No, I don’t like magic and magicians. I didn’t have Magic Week on the late night show because I like magic and magicians. I had Magic Week, ’cause my friend Chris likes tequila. Let me explain. I couldn’t tell this story before, because it’s technically illegal. It’s illegal. What’s CBS going to do? Fire me? It’s too late. So, here’s the thing. -[audience cheers] -Thank you, everybody. [applause] [chuckling] So here’s the story. Here’s what happened. This is true. This is why it happened. Just when I started doing the late night show, my friend Chris went to Las Vegas for the first time. Uh, he’s a nice kid from Wisconsin. Crazy, lovely guy, and he never been to Las Vegas before. So he went, and he was there for the first time, and he loved it. It was fantastic. He was staying at the MGM Grand, the one with the big lions and stuff. And his first morning there, he goes down to the all-you-can-eat breakfast buffet. I don’t have you been to Vegas, but it’s very classy, and you can eat anything you want. And he’d never been, and he was like, “So I can have anything? Anything at all for breakfast? Anything?” And they’re like, “Yeah.” “Okay, I’ll have tequila. Ha-ha-ha.” And they thought he was cute, so they gave him tequila. Which is not a good idea. You should never– Kids, never have tequila for breakfast. Tequila for breakfast can lead to tequila for mid morning snack, and… What happened is that Chris started drinking tequila at 9:00 a.m., which is very bad idea. And right at about two o’clock in the afternoon, he did something which you should never do on tequila. He had an idea. [audience laughing] Here’s what happened. He was like… [mutters] And he goes outside, ’cause he thought, “I have to see a bit of outside.” He goes outside, and the complimentary limousine for the MGM is outside. And the driver isn’t in it, but he left the engine running, because of the air conditioning. So the engine’s running, and it’s got “complimentary limousine” written on it, and he thinks… “Well, if it’s complementary… That’s French for ‘free,’ isn’t it? [French accent] Complementary. I’ll take it!” So he got in the limousine, and he drove it away. [audience laughs] That’s not allowed. He drove this complimentary limousine away, and he was driving down The Last Vegas Strip, and he’s like, he starts– He’s not a bad guy. Chris is a good guy. He starts to go, “Wait a minute. What have I done?” He’s got “Bad Chris” on one shoulder, and “Good Chris” on another shoulder. Bad Chris is like, “Yeah, let’s make for the border! Ha-ha! Fuck everybody!” And Good Chris is going, “Chris, what are you doing?” ‘Cause Good Chris is gay. [audience laughing] That doesn’t make any sense. I’m sorry. [chuckling] What are you doing, Chris? Eventually, Good Chris won the day. And Chris is like, “Oh, my God. I can’t do this,” so he stops the car. This is true. He stopped the car in the middle of the Las Vegas Strip, and he got out and there’s fucking helicopters and cops chasing him, He was like, “It’s fucking going off!” and he put his hands up, and he did what many– certainly I might do in that situation, he put his hands up and he started to cry. Big salty wet tears falling down. But unfortunately, the Last Vegas Police Department have seen a grown man cry before. [audience laughing] And their hearts did not grow three sizes that day. And they took my friend Chris, and they put him in jail. In jail. Chris can’t go to jail. He’s a beautiful, smooth kid. He’s gorgeous. I mean, he’s really a handsome guy. I’m not gay, but I’d start a tickle fight with him, see where it went. Oh, we’re tickling. Ha-ha, buddy. We’re tickling. Ooh, we’re kissing. Okay, we’re kissing. [audience laughing] That’s all right. It’s cool. [laughs] Anyway, here’s the thing. As they take Chris and put him in jail, he’s freaking out. So, you know, he’s like– They say, “Okay you get to make one telephone call. Only one.” And he’s freaking out, he’s still kind of drunk on tequila, and he can only remember one telephone number. The place where he works. The Late Late Show with Craig Ferguson on CBS. That’s true. So I got a call in my office that afternoon. This guy says, “Will you accept a call from The Last Vegas City Jail?” I was like, “You bet I will! [audience laughs] [applause] Yes, indeed! I was wondering what the monologue was going to be tonight. Yeah!” So, well… I actually thought it was family, so I– [audience laughs] But it was Chris, and he was like, “Man, I fucked up! I’m in a jail in Vegas. I’m in a lot of trouble. I stole a car, and oh man, it’s bad.” I was like, “Chris! Oh my God! This is awful. Don’t start any tickle fights, don’t look at them in the eye. Don’t worry buddy, I’m gonna come get you. I’m going to get you out of there, buddy. You hang tight.” He’s like, “Okay,” and I hung up, then I thought, “I’m not going to Vegas.” [audience laughs] Then I thought, “I gotta get him out of there. He’s way too smooth to be in jail in Las Vegas.” No– You know, he’s not equipped for that kind of thing, so… I thought, “How am I going to get him out?”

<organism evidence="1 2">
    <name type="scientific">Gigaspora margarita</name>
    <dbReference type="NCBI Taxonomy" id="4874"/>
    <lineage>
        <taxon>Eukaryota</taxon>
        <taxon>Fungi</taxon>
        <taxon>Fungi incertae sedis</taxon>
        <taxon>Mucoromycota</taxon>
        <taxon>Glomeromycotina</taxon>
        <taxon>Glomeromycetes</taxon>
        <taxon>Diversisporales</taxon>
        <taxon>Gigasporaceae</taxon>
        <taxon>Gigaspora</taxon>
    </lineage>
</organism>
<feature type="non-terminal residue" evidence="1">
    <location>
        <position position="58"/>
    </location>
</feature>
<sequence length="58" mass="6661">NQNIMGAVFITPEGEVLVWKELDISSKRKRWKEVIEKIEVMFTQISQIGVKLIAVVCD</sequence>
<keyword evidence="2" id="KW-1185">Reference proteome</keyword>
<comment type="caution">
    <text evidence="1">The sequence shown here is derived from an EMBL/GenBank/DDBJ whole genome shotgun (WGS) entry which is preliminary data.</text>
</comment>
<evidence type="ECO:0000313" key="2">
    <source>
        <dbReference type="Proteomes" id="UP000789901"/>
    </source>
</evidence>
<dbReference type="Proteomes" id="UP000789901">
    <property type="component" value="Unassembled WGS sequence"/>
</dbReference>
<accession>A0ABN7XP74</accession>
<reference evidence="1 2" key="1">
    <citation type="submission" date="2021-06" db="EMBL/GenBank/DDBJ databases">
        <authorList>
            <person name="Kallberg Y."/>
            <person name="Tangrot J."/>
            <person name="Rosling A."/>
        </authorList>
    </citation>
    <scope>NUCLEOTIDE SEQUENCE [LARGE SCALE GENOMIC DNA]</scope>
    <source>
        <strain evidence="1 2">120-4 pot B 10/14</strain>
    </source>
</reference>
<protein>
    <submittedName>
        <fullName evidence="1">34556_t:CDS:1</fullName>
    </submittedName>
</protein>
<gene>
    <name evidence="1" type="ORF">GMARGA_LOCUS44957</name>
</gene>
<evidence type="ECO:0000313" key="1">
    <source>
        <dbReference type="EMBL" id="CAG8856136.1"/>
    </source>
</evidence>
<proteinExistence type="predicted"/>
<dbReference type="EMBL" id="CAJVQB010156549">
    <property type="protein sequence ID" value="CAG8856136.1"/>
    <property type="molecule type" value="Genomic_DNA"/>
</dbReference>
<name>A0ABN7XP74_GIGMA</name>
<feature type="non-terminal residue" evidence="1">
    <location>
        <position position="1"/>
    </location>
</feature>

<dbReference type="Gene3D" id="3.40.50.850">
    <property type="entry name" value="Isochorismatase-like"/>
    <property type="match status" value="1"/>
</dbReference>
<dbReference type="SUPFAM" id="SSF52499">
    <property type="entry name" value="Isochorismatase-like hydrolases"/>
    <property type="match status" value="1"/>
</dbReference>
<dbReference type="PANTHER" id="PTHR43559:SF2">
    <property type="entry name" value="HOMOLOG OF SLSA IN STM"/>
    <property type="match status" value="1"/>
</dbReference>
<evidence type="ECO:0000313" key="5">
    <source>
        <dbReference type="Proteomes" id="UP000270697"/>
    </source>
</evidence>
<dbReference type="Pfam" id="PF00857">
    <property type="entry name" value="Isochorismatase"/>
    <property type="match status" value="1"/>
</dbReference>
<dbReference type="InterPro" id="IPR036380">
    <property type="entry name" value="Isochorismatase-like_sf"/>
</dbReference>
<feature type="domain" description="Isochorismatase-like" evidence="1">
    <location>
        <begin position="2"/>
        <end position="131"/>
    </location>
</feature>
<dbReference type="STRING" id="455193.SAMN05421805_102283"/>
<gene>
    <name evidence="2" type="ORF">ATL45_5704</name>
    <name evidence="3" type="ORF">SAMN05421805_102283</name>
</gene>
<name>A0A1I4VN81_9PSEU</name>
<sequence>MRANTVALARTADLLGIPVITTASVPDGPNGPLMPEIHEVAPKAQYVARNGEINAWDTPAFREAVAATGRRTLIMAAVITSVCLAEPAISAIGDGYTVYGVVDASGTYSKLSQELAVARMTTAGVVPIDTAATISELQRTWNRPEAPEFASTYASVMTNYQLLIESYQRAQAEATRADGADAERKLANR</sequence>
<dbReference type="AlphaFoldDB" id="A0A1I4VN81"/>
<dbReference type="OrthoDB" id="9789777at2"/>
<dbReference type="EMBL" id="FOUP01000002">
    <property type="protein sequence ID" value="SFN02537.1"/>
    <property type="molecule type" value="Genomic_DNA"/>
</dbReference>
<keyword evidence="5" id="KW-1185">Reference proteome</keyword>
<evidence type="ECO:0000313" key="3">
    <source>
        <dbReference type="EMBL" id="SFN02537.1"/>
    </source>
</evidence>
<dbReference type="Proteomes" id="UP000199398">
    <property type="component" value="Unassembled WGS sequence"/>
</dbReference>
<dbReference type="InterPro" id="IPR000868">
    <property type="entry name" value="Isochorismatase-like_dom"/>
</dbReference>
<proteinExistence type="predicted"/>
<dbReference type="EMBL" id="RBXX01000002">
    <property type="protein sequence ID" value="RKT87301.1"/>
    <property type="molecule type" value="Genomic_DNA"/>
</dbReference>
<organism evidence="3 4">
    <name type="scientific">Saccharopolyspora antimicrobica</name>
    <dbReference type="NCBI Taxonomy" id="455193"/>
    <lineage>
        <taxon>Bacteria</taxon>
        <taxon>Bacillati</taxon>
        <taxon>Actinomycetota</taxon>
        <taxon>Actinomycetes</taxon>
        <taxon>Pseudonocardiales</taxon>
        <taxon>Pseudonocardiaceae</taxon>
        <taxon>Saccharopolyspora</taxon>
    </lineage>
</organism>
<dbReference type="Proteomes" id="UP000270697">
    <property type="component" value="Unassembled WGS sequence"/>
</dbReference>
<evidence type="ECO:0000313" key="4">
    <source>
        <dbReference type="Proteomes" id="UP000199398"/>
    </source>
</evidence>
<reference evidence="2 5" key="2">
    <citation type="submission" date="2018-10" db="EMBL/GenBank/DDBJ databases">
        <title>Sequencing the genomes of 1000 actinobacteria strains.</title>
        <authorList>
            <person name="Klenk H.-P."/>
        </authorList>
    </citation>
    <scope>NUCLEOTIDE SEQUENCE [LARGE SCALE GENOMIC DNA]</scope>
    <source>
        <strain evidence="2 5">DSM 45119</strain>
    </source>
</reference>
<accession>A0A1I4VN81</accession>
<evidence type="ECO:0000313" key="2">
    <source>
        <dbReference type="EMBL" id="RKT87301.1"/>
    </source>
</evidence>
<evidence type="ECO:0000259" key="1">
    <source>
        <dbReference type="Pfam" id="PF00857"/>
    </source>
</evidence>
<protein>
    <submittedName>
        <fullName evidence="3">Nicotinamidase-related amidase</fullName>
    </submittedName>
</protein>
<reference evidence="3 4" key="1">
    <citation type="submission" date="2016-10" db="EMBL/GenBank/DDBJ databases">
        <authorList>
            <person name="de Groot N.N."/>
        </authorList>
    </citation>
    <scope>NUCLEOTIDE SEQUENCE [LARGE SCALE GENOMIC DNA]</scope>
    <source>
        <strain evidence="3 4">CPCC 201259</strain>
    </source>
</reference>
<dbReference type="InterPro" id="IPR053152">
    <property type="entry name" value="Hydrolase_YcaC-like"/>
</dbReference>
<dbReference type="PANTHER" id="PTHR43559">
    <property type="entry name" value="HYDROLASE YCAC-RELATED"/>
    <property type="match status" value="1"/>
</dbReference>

I don’t know if you know this about me, but in the 1980s, [chuckles] I worked in Manhattan. I worked in the Manhattan Island area of New York City, and I was still “waiting on my green card confirmation.” [audience laughing] and so I worked in construction for some guys who had an informal employment arrangement, and… [audience laughs] I kept in touch with one of the guys from the life back in the 80s, so I called up this guy– You know, let’s call him “Tony.” I call up Tony, and I’m like, “Hey, Tony. It’s Craig. He was like, “Hey, what’s a come and a go? Tutti frutti. Ay-ya-ya. Ay, ha-ha! Oh, icecream!” He’s Italian. I call up Tony, and tell him about Chris. He’s like, “I don’t know anybody in Las Vegas.” I was like, “Oh, no.” But he said he did know a guy in Philly who might be able to help, so we called up his friend in Philly. Let’s call him “Carmine.” [audience laughs] Also Italian. But Carmine didn’t know anyone in Vegas, either, but he did know a guy in Chicago. I’m like, “All right.” We get on the line and call this guy in Chicago. Let’s call him “Frankie.” Um… So, we got– [chuckles] And Frankie does actually know a guy in Las Vegas, We call up this guy– That– This is what happened. Three Italians and a Scotsman on the– It’s not even a joke! That’s what was happening. [audience laughs] And we call up this guy in Las Vegas. I swear, it’s true. A judge in Las Vegas that you know, Frankie knows. And… I can’t believe I’m telling you this, but it’s true. This is how you know it’s true, ’cause it’s so outlandish, you’re like, “That can’t be true.” But it’s true. The judge was completely honest, and in no way open to a bribe. [audience laughs] I was like, “This is fucking Las Vegas we’re talking about, right?” But the judge was like, “No, I can’t help you, fellas.” But we got talking, and threatening, and… [audience laughs] And eventually, it turned out that– I swear this is true. It could only happen in America. It could really only happen in Las Vegas. It turned out the judge was not only a judge. He also represented magicians. [audience laughs] [chuckles] I swear it’s true. Now, the magicians that this judge represented, they weren’t kind of like, you know, white tiger magicians or David Copperfield, or anything like that. They were off the strip magicians. You know, North Las Vegas magicians. Guys that were jumping out of dumpsters, going, “Eh!” So we talk to this judge, and the judge says, “All right, Craig. I’ll tell you what. You book Magic Month– A month of my magicians, and I’ll let your buddy walk.” I’m like, “Magic Month?” He went, “Magic Month.” I went, “Fuck it, Judge. Hang him.” [audience laughs] So we argue a little bit. We get it down to Magic Week. And I book five of these shitty magicians, and Chris walks, and… What was he really guilty of, anyway? High spirits in Las Vegas? Well, the judge pointed out technically it was grand theft auto and a DUI. One to five in Nevada, first time. I know. Tickle fight. That’s how, you know– That’s how I had Magic Week, because I had to get Chris out of jail.